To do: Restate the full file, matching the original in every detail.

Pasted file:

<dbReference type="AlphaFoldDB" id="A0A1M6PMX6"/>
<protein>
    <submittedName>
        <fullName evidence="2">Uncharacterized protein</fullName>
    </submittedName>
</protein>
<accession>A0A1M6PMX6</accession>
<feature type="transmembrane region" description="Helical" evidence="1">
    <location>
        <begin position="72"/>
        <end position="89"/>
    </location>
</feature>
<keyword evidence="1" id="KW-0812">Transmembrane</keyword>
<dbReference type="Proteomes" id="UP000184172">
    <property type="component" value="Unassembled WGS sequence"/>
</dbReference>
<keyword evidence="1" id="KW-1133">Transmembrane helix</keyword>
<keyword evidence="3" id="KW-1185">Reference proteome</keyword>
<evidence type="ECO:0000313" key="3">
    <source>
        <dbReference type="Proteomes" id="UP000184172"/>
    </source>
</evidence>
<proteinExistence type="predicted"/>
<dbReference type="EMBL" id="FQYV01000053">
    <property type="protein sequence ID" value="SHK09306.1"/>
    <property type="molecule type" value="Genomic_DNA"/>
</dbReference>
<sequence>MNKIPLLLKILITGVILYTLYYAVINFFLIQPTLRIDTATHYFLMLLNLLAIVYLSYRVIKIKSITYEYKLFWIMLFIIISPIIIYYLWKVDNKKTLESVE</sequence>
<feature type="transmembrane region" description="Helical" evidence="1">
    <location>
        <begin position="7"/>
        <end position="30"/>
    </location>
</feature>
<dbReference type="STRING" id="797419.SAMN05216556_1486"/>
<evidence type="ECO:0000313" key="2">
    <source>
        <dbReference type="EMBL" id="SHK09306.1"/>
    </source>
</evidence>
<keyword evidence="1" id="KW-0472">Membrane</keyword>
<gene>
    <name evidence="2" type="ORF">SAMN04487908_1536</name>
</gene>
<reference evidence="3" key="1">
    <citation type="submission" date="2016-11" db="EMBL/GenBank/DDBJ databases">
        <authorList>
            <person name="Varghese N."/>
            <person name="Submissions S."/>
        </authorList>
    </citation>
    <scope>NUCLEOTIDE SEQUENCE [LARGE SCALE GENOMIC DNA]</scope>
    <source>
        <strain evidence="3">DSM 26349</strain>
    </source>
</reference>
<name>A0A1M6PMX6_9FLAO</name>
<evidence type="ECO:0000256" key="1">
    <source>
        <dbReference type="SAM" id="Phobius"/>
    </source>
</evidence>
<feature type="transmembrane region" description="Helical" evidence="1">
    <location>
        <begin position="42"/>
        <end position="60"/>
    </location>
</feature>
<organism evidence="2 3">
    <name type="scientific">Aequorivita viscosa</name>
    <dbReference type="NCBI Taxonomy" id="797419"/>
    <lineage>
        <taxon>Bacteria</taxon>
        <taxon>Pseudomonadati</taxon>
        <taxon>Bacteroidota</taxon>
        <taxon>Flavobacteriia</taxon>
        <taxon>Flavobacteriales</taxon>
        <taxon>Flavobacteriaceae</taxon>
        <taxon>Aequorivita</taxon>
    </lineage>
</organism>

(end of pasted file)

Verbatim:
<dbReference type="AlphaFoldDB" id="A0A1M6PMX6"/>
<protein>
    <submittedName>
        <fullName evidence="2">Uncharacterized protein</fullName>
    </submittedName>
</protein>
<accession>A0A1M6PMX6</accession>
<feature type="transmembrane region" description="Helical" evidence="1">
    <location>
        <begin position="72"/>
        <end position="89"/>
    </location>
</feature>
<keyword evidence="1" id="KW-0812">Transmembrane</keyword>
<dbReference type="Proteomes" id="UP000184172">
    <property type="component" value="Unassembled WGS sequence"/>
</dbReference>
<keyword evidence="1" id="KW-1133">Transmembrane helix</keyword>
<keyword evidence="3" id="KW-1185">Reference proteome</keyword>
<evidence type="ECO:0000313" key="3">
    <source>
        <dbReference type="Proteomes" id="UP000184172"/>
    </source>
</evidence>
<proteinExistence type="predicted"/>
<dbReference type="EMBL" id="FQYV01000053">
    <property type="protein sequence ID" value="SHK09306.1"/>
    <property type="molecule type" value="Genomic_DNA"/>
</dbReference>
<sequence>MNKIPLLLKILITGVILYTLYYAVINFFLIQPTLRIDTATHYFLMLLNLLAIVYLSYRVIKIKSITYEYKLFWIMLFIIISPIIIYYLWKVDNKKTLESVE</sequence>
<feature type="transmembrane region" description="Helical" evidence="1">
    <location>
        <begin position="7"/>
        <end position="30"/>
    </location>
</feature>
<dbReference type="STRING" id="797419.SAMN05216556_1486"/>
<evidence type="ECO:0000313" key="2">
    <source>
        <dbReference type="EMBL" id="SHK09306.1"/>
    </source>
</evidence>
<keyword evidence="1" id="KW-0472">Membrane</keyword>
<gene>
    <name evidence="2" type="ORF">SAMN04487908_1536</name>
</gene>
<reference evidence="3" key="1">
    <citation type="submission" date="2016-11" db="EMBL/GenBank/DDBJ databases">
        <authorList>
            <person name="Varghese N."/>
            <person name="Submissions S."/>
        </authorList>
    </citation>
    <scope>NUCLEOTIDE SEQUENCE [LARGE SCALE GENOMIC DNA]</scope>
    <source>
        <strain evidence="3">DSM 26349</strain>
    </source>
</reference>
<name>A0A1M6PMX6_9FLAO</name>
<evidence type="ECO:0000256" key="1">
    <source>
        <dbReference type="SAM" id="Phobius"/>
    </source>
</evidence>
<feature type="transmembrane region" description="Helical" evidence="1">
    <location>
        <begin position="42"/>
        <end position="60"/>
    </location>
</feature>
<organism evidence="2 3">
    <name type="scientific">Aequorivita viscosa</name>
    <dbReference type="NCBI Taxonomy" id="797419"/>
    <lineage>
        <taxon>Bacteria</taxon>
        <taxon>Pseudomonadati</taxon>
        <taxon>Bacteroidota</taxon>
        <taxon>Flavobacteriia</taxon>
        <taxon>Flavobacteriales</taxon>
        <taxon>Flavobacteriaceae</taxon>
        <taxon>Aequorivita</taxon>
    </lineage>
</organism>